The fossil record from the Neoproterozoic is the most complete in the Precambrian, and correlations between particular biotas and their paleoenvironments can be discerned with much higher resolution (Knoll et al., 1989). Planktonic microfossils show an inshore—offshore pattern, as they do today, with biotas from inshore deposits typically exhibiting low diversity and dominance by one or two taxa. Open-shelf assemblages, however, are much more diverse and the individuals are more complex (Vidal and Knoll, 1983). Three different assemblages of microorganisms were described from the Rysso Formation of Svalbard, Spitsbergen (Knoll and Calder, 1983). One assemblage consists of typical stromatolitic microorganisms. Another represents an open coastal environment and is dominated by planktonic forms such as acritarchs, and the third contains a large number of vase-shaped protists. The occurrence of these three micro-biotas within a single formation provides a unique opportunity to evaluate organisms from three very different habitats and to develop a more complete picture of life from 800 to 700 Ma.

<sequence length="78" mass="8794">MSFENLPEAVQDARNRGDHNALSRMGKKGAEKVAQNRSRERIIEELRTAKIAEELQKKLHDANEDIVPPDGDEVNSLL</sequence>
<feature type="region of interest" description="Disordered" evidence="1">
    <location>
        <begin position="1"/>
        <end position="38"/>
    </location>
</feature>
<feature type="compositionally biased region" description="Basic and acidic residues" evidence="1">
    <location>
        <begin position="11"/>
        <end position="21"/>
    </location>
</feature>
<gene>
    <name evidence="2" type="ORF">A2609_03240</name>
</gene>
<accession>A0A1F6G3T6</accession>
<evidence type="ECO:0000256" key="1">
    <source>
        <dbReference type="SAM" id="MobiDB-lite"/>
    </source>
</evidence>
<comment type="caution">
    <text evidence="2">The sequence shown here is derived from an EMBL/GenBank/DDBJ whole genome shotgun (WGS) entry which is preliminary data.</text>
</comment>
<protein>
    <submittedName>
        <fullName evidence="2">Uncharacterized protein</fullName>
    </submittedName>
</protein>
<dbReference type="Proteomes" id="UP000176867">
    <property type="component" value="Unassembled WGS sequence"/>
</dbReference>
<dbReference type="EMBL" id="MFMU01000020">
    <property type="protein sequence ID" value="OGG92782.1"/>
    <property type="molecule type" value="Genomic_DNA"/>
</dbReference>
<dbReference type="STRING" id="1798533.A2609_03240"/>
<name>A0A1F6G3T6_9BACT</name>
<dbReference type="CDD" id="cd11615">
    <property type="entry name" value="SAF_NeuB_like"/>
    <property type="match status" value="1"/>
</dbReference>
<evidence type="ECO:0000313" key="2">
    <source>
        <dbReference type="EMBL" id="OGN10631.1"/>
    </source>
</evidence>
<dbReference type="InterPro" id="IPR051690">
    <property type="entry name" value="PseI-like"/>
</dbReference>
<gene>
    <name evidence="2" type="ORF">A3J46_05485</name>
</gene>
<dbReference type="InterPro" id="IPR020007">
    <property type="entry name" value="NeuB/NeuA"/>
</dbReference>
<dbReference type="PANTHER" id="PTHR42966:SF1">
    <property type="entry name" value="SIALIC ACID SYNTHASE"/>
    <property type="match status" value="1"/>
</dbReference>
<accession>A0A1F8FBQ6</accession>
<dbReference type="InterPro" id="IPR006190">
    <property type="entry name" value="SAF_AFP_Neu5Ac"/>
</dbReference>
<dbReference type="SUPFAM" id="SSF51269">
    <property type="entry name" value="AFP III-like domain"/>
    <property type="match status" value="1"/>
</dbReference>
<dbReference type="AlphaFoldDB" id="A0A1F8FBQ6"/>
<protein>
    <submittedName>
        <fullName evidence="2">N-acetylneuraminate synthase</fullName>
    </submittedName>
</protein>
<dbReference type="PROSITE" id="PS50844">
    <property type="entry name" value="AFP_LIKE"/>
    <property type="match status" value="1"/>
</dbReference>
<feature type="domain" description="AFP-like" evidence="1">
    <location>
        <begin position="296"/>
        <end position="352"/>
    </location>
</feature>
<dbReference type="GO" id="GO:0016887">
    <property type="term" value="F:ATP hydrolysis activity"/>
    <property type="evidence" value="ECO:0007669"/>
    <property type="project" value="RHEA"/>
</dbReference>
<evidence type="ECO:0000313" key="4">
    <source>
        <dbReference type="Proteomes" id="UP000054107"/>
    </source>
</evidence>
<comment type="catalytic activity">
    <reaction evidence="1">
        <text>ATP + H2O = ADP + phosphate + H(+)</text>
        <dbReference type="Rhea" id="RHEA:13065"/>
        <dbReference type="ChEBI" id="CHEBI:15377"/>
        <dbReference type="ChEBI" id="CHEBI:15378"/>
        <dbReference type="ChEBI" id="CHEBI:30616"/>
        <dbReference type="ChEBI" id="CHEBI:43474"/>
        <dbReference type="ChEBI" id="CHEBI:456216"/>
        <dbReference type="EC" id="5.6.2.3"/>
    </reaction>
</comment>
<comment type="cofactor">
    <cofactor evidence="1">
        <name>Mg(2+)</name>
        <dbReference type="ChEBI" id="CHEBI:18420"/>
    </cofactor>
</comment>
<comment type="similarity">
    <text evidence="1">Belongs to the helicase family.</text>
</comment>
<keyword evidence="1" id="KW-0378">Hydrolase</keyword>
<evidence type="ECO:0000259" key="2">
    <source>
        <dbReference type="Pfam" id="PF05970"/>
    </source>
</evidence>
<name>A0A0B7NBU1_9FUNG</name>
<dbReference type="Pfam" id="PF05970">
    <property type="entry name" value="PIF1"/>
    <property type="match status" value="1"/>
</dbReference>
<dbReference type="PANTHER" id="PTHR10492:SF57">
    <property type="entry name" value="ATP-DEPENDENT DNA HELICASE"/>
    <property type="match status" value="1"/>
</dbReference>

Although much of our information on Precambrian organisms has come from structurally preserved fossils in chert deposits, more and more data are available on compressed organisms from other paleoenvironments than those represented by chert biotas. Knoll and Swett (1985) described a series of biotas from Spitsbergen which include unicellular and filamentous prokaryotes preserved in shales. They are able to compare these organisms to those found in the Bitter Springs chert and to slightly younger, silicified biotas from Svalbard.